Peterson, Rodgers could provide thrilling MVP duel Sunday
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- December 27, 2012 - 11:02 AM
As the Vikings prepare for Sunday’s game with Green Bay at Lambeau Field, we asked Tyler Dunne, who covers the Packers for the Milwaukee Journal Sentinel, to give us his up-close-and-personal scouting report. Here are four things you need to know …
1) The Green Bay defense holds a healthy respect for Adrian Peterson.
It’s not just that Peterson ran for 210 yard in the teams’ last meeting four weeks ago. In his career, he also has rushing performances of 192, 175 and 131 against Green Bay. And there’s definitely an awareness that A.P. is now just 102 yards shy of 2,000 for the season and 208 away from breaking Eric Dickerson’s NFL single-season rushing record.
No wonder so many defensive players in Green Bay gush with admiration over Peterson’s ability.
“It’s pretty wild,” Dunne said. “Every time you bring up Peterson’s name, you see these guys shake their heads and proclaim him to be a beast. A lot of it is just familiarity. They see this guy twice a year. And they understand the power, the strength, the resilience Peterson plays with. They really hold a glowing respect for how he runs.”
Coach Mike McCarthy has tried to temper his team’s praise, hoping they don’t become so enamored with Peterson’s abilities that they forget how to bottle him up. Paramount this week for Green Bay will be tackling better to avoid the Peterson home run. In Week 13, the Vikings star had runs of 82, 48 and 23.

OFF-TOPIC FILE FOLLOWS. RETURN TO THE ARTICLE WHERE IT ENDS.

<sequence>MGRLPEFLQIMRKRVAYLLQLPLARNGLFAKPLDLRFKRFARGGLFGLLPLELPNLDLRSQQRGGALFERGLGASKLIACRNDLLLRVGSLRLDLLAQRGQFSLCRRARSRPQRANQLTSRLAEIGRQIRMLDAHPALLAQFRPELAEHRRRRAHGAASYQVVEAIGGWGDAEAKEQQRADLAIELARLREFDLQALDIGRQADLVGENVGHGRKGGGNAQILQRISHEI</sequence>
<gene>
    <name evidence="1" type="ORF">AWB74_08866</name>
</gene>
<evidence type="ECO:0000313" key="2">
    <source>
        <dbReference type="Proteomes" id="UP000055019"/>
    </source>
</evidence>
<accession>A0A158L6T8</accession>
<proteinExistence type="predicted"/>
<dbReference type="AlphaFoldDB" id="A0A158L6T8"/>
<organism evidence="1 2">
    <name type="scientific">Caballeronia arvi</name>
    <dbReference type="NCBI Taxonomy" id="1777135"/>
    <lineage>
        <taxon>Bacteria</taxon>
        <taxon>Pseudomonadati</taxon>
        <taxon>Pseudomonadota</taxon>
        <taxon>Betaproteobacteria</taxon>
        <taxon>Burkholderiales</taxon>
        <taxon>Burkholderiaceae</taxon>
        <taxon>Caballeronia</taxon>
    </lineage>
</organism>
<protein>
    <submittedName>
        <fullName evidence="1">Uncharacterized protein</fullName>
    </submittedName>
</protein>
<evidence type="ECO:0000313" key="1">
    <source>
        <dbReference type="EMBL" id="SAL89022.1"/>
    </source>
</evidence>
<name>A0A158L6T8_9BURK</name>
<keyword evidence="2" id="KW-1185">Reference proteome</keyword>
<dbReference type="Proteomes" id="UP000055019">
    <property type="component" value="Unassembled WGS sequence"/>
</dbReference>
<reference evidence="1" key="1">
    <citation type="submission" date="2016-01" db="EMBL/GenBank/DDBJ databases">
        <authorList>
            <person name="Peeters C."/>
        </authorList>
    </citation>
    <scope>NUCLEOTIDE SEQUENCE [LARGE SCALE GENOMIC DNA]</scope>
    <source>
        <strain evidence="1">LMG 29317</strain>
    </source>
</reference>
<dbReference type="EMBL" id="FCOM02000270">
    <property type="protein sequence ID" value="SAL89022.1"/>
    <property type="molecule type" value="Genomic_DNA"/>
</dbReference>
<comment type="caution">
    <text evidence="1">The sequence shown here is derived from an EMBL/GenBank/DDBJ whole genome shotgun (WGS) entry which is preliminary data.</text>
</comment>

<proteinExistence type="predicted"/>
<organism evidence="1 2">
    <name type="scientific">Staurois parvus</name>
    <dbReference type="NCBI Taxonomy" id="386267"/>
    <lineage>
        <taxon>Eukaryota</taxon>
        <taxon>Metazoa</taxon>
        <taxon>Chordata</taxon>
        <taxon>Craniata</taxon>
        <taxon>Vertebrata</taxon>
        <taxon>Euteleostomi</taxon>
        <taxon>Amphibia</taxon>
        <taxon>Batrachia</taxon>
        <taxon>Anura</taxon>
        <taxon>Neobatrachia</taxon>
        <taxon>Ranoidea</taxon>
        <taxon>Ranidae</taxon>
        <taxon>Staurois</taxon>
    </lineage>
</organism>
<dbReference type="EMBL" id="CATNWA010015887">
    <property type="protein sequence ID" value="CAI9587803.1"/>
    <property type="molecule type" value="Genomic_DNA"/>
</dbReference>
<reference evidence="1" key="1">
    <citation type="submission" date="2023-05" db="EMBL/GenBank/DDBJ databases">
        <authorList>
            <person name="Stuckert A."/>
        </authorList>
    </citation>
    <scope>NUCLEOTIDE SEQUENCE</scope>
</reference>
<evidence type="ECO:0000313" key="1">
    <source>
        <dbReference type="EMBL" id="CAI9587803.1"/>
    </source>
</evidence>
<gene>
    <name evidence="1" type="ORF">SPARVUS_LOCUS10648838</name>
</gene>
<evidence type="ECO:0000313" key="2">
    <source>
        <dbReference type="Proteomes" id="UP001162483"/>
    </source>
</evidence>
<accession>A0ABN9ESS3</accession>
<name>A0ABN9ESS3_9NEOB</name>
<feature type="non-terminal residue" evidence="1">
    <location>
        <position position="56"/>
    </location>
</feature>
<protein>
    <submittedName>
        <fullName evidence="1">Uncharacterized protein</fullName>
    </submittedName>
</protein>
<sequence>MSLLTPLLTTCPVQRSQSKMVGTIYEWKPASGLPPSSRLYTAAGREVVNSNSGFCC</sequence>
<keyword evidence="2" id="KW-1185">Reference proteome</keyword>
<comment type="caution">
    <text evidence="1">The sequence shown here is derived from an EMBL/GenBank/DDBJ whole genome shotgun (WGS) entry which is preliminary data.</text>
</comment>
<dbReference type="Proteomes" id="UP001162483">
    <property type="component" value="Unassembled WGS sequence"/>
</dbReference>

2) With all due respect to Peterson, Aaron Rodgers might be the NFL’s most dangerous player.
The Green Bay quarterback isn’t necessarily delivering the Xbox statistics he had in 2011 when his MVP run included 68.3 percent accuracy, 4,643 yards, 45 touchdowns, six interceptions and a rating of 122.5. But Rodgers has continued to carry the Packers’ offense.
Through 15 games, he’s completed 67 percent of his passes for 3,930 yards with 35 TDs and eight picks plus a 106.2 rating. Throughout the season, with opposing defenses often keeping both safeties deep to guard against the explosive play, Rodgers has been forced into a bit of small ball. But he’s remained patient and taken what’s there. He’s also been clutch when the Packers have needed him to be.
“Overall,” Dunne said, “it’s just seemed like this season unlike last year, he’s had to produce so much more in the fourth quarter. They’ve had so many close games. And when Rodgers has had to convert a third-and-long or make a play with his feet or lead a big drive late in the game, he’s stepped forward. Last season, they were so often ahead by double digits late that they didn’t need him to fight back.”
Rodgers’ savvy is particularly notable against division foes. It’s no wonder Green Bay hasn’t lost an NFC North game since Dec. 2010, a streak of 12 straight wins.
3) The Packers are in a groove right now.
Since early October, Green Bay is 9-1 and staking a claim to the title as the NFL’s hottest team. They provided significant supporting evidence last weekend with a 55-7 thrashing of Tennessee.